The challenge of writing about the LIVESTRONG Challenge
I’m not sure how to write this blog. For one thing, I’m feeling a bit jet-lagged. The other is that my heart is so full and my mind keeps replaying so many memories from my recent trip to Austin that I don’t where to start. So if I babble through this, bear with me.
I spent five recent days in Austin, Texas celebrating life, friends, survivorship and positive change. I spent these days supporting the LIVESTRONG Foundation‘s 20th anniversary of the LIVESTRONG Challenge event. I am a better person for doing so.
It’s been several years since I visited Austin. My first trips to Austin were, ironically, related to LIVESTRONG. Back then it was known as the Lance Armstrong Foundation but the goal of supporting people touched by cancer was the same. I was very involved with Camp Mak-A-Dream in Montana and the foundation provided assistance in helping us start a young adult survivors conference (to this day, it’s one of the efforts I’m most proud of). So it felt a bit ‘full circle’ to return to Austin for another LIVESTRONG purpose.
My regular readers might remember that I represented LIVESTRONG at the One Voice Against Cancer (OVAC) lobby day and I’ve written about their support services for cancer survivors and caregivers in the past. As part of my commitment to the organization, I thought it would be good to check out a fundraising/team event so I could better speak on the various events offered. And, admittedly, I eagerly jumped at the chance to meet up with some friends who also were attending the Austin event. We all know I’m not one to turn down a chance to travel!
So a group of us headed to Austin. And it was not a disappointment (although I don’t know that any trip I’ve ever been on has been a disappointment because I believe in making the most of any situation, especially an opportunity to travel. But I digress….remember the jet lag). There were so many opportunities throughout the trip to connect with people I had met in the past, and meet lots of new people. I love that we all have at least one thing in common – our dedication to help LIVESTRONG support people touched by cancer.
The day of the Challenge event was….early. And steamy (seriously, Texas, 90 degrees and humid in October? My hair was so not prepared for that weather.). But the day was full of so much energy. And once again, everyone in attendance had something immediately in common – fighting cancer. Most of you have probably been to a charity walk or event. There is something powerfully inspiring and motivating to be part of an event with a common cause. Of course, as a cancer survivor and someone who lost her dad to cancer, these cancer-related events are deeply personal. I have attended and planned numerous cancer charity events, and I always take some time to step aside from the crowd and absorb the impact. I see the joy, sadness, hope and dedication on faces. I hear the stories. I watch the determination. I am inspired and touched. I leave every one of these events with a full heart and renewed commitment to being a cancer advocate. This LIVESTRONG Challenge was no different. Thousands of people came together to walk, run, bike or observe, as a team to raise funds for a cancer institute that will have great impact on thousands fighting this crazy disease. There is significant positive power in that movement.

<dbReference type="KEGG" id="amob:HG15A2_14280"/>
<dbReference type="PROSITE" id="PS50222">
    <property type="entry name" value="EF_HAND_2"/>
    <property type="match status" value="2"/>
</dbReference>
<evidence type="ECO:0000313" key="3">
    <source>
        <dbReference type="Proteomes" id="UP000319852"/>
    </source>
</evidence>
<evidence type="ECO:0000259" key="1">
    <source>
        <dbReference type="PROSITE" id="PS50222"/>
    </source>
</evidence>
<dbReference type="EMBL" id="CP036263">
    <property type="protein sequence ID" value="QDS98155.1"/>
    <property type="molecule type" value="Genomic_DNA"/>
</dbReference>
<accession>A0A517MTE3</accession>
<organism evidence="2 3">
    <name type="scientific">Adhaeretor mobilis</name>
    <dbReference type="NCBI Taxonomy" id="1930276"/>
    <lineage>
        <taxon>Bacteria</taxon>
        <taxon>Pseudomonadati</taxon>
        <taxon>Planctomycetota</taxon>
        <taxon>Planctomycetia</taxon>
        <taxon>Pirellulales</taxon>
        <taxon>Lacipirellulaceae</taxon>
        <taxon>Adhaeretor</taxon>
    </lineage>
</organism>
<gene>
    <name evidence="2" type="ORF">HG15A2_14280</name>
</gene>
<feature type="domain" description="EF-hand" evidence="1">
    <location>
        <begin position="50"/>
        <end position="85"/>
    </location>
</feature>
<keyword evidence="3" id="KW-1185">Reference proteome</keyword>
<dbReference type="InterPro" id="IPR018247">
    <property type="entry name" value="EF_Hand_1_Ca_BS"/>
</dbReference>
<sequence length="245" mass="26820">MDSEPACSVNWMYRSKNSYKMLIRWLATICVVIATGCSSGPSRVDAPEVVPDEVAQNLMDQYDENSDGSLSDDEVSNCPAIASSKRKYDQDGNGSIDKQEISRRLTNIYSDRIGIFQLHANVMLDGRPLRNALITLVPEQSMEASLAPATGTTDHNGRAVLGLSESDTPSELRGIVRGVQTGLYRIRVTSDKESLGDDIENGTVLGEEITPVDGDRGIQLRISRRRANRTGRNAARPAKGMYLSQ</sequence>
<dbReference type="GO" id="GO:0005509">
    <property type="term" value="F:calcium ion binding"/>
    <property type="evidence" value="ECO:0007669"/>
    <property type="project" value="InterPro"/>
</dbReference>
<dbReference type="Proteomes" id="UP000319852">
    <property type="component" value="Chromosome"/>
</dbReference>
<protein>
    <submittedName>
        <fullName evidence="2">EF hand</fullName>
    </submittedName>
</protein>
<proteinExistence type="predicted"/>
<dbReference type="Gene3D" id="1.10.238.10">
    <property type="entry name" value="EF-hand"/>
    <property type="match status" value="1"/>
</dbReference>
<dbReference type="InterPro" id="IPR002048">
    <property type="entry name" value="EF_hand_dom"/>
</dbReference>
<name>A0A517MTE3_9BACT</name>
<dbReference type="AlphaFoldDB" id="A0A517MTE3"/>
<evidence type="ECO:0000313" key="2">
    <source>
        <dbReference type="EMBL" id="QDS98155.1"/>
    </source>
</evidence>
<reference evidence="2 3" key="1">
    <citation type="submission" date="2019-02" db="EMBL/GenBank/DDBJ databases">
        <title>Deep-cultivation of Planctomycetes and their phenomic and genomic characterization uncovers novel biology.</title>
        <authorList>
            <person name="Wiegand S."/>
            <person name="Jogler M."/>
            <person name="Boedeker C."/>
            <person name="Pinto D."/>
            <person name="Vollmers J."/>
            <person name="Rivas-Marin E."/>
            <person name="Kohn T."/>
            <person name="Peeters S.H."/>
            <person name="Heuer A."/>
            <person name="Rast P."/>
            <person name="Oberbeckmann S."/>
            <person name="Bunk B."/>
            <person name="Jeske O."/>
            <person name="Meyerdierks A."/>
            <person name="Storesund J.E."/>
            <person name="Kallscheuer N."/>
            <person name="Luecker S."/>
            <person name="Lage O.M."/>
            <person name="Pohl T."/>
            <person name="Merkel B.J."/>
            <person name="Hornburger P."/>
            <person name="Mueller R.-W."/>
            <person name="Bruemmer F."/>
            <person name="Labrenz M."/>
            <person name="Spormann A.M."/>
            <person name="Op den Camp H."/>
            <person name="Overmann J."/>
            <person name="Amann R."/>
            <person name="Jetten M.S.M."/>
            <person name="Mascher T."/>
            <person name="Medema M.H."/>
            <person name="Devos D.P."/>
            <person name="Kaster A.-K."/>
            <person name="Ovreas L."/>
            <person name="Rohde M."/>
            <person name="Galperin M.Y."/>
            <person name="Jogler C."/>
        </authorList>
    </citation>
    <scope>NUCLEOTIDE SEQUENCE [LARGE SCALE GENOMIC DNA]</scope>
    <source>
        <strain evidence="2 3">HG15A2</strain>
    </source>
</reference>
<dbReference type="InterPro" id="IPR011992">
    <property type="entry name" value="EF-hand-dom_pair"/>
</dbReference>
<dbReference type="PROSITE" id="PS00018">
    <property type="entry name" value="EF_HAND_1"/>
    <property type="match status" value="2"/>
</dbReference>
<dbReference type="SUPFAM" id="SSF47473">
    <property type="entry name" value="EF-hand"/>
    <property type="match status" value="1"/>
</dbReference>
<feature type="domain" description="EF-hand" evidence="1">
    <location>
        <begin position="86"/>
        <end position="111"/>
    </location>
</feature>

I felt so much gratitude as I added my name to the survivor card. Some days I feel like a different person than that 21-year-old young woman diagnosed with bone cancer, as if I could sit beside her on the hospital bed, wrap her in a hug and promise brighter days. Then there are the days that I vividly feel every ache and emotion. There was also a moment when I wrote my dad’s name on the “In memory of” card that I was certain he’d be there if I turned around. Maybe more wishful thinking, or desperate longing, but I still am sure he was there, cheering and supporting me and everyone else there that day. I like to think that he proudly walked beside me on the route.
I am grateful to be able to participate in these events. As a cancer survivor, I know how blessed I am to have every minute of every day, alive and enjoying people and places. Therefore, while I walk and speak and try my best to make a difference because of my survivorship, I mostly do these things for him. And others who do not get to walk, speak or live.
And the people. I don’t even know where to begin with these people who come from near and far to support LIVESTRONG – from seeing current friends to making new. I must have hugged hundreds of people, including strangers. I shared and listened to so many stories. I sat on a bench after the walk with tears in my eyes as a woman told of losing her husband to cancer, the love of her life, and promised her that I wouldn’t ignore special moments, opportunities or people. I hugged a man who completed treatment last month, then was swept in a bear hug by him after I shared that I was done with treatment too. So many times this trip, I laughed until my cheeks and stomach hurt. I embraced connections that I didn’t know could exist so strongly. I was reminded numerous times of how beautiful life is, and the impact our positive actions can make on so many people. I felt like I was home, surrounded by love, inspiration, motivation and kindness. So much kindness.
This is LIVESTRONG to me. People thank me for being involved and helping others, but I always feel like I should be saying thank you for the opportunity to be involved, to help others and do good. After all, I can. I’m alive.
If you or someone you know is going through cancer, visit LIVESTRONG’s website for some valuable information, navigation services and more. If you’d like to help make a difference, check out LIVESTRONG’s advocacy efforts. Donate to support their services or join Team LIVESTRONG. You’ll make a difference. I promise.